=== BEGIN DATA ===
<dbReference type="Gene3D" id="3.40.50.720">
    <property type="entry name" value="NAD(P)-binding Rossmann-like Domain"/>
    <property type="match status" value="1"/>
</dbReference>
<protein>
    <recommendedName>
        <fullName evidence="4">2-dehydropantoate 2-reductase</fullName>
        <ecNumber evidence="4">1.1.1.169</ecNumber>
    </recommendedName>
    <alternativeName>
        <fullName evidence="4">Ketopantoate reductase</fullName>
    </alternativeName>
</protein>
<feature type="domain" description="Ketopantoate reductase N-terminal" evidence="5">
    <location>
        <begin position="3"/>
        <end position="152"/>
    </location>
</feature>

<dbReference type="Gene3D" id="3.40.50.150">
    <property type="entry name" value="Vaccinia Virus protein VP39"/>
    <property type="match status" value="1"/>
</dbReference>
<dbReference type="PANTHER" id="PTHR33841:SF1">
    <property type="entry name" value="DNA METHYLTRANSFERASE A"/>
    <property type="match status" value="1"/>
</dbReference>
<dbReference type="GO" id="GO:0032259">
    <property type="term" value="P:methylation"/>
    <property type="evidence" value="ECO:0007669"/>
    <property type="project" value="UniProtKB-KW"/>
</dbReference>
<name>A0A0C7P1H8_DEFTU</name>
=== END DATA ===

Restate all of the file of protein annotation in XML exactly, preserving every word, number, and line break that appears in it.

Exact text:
<dbReference type="Gene3D" id="3.40.50.720">
    <property type="entry name" value="NAD(P)-binding Rossmann-like Domain"/>
    <property type="match status" value="1"/>
</dbReference>
<protein>
    <recommendedName>
        <fullName evidence="4">2-dehydropantoate 2-reductase</fullName>
        <ecNumber evidence="4">1.1.1.169</ecNumber>
    </recommendedName>
    <alternativeName>
        <fullName evidence="4">Ketopantoate reductase</fullName>
    </alternativeName>
</protein>
<feature type="domain" description="Ketopantoate reductase N-terminal" evidence="5">
    <location>
        <begin position="3"/>
        <end position="152"/>
    </location>
</feature>

<dbReference type="Gene3D" id="3.40.50.150">
    <property type="entry name" value="Vaccinia Virus protein VP39"/>
    <property type="match status" value="1"/>
</dbReference>
<dbReference type="PANTHER" id="PTHR33841:SF1">
    <property type="entry name" value="DNA METHYLTRANSFERASE A"/>
    <property type="match status" value="1"/>
</dbReference>
<dbReference type="GO" id="GO:0032259">
    <property type="term" value="P:methylation"/>
    <property type="evidence" value="ECO:0007669"/>
    <property type="project" value="UniProtKB-KW"/>
</dbReference>
<name>A0A0C7P1H8_DEFTU</name>